Oil prices rose on Monday after U.S. leaders reached a tentative debt ceiling deal, possibly averting a default in the world’s largest economy and oil consumer, although concerns about further interest rate hikes capped gains.
Brent crude futures climbed 66 cents, or 0.9%, to $77.61 a barrel by 0247 GMT, while U.S. West Texas Intermediate crude was at $73.42 a barrel, up 75 cents, or 1%. Trade is expected to be subdued on Monday because of UK and U.S. holidays.
U.S. President Joe Biden and House Speaker Kevin McCarthy on Saturday finalised an agreement in principle to suspend the $31.4 trillion debt ceiling and cap government spending for the next two years. Both leaders expressed confidence on Sunday that members of the Democratic and Republican parties will vote to support the deal.
Reaching the deal and coming closer to avoiding a default on U.S. debt renewed investor appetite for riskier assets such as commodities. “The tentative debt deal offered a relief rally in risk assets, including crude oil,” said Tina Teng, a CMC Markets analyst.
Last week, Brent and WTI rose by more than 1%, gaining for a second week. Prices gained as the U.S. debt ceiling talks showed progress and after Saudi energy minister Abdulaziz bin Salman warned short-sellers betting that oil prices will fall to “watch out” for pain. Bin Salman’s warning was seen as a signal that the Organization of Petroleum Exporting Countries (OPEC) and allies including Russia, known as OPEC+, may further cut output when they meet on June 4.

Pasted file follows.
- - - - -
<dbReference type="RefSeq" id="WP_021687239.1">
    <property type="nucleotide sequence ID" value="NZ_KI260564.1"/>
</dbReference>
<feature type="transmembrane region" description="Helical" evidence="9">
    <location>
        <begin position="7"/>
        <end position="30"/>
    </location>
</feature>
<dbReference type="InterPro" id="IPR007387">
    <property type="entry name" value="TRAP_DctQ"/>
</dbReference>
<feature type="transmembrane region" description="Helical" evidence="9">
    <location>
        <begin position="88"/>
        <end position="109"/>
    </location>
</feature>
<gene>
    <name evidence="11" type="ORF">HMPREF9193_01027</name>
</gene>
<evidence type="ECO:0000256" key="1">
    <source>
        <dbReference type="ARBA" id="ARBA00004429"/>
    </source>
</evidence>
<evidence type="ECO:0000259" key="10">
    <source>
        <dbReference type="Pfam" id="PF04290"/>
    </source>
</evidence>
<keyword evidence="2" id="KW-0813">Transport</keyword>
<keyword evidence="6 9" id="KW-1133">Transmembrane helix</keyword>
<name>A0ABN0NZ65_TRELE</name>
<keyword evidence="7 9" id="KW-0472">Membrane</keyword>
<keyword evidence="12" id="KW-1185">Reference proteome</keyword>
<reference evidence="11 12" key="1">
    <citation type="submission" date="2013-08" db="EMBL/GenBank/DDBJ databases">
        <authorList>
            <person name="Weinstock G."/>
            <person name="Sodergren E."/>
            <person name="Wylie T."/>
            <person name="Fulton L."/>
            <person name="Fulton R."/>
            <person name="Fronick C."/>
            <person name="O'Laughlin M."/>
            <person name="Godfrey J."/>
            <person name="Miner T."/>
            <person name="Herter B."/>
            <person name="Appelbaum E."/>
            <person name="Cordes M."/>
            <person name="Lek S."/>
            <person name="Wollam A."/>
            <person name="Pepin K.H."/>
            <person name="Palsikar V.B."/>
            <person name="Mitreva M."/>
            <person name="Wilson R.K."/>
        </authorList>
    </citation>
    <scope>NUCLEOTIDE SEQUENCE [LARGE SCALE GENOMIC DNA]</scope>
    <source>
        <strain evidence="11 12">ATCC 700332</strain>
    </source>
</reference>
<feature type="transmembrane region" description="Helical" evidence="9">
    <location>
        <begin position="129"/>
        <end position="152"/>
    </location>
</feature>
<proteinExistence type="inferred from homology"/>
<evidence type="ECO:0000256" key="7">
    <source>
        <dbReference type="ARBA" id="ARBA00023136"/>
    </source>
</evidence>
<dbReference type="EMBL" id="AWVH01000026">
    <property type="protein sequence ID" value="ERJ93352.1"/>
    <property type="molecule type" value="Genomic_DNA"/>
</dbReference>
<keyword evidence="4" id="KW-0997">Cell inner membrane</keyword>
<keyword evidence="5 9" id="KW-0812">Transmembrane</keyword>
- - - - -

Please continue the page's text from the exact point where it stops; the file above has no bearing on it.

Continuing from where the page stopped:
However, comments from Russian oil officials and sources, including Deputy Prime Minister Alexander Novak, indicate the world’s third-largest oil producer is leaning toward leaving output unchanged.
Analysts see the boost in oil prices from the debt deal as short-lived. The rally’s sustainability is questionable as there is a higher chance the U.S. Federal Reserve will raise interest rates in June after their preferred inflation metric rose more than expected for April, IG’s Sydney-based analyst Tony Sycamore said. “Higher U.S. rates are a headwind for crude oil demand,” he added.
Investors will be watching for manufacturing and services data in China, the world’s biggest oil importer, this week as well as U.S. nonfarm payroll data on Friday for signals on economic growth and oil demand. The bumpy economic recovery in China, is weighing on oil markets, said Teng.
Future oil output growth in the U.S., the world’s biggest producer, also may slow as energy firms cut rigs for a fourth week. The number of oil rigs operating fell by five to 570 last week to their lowest since May 2022, energy services firm Baker Hughes Co said in its weekly report on Friday.
(Reporting by Florence Tan; Editing by Sonali Paul and Christian Schmollinger)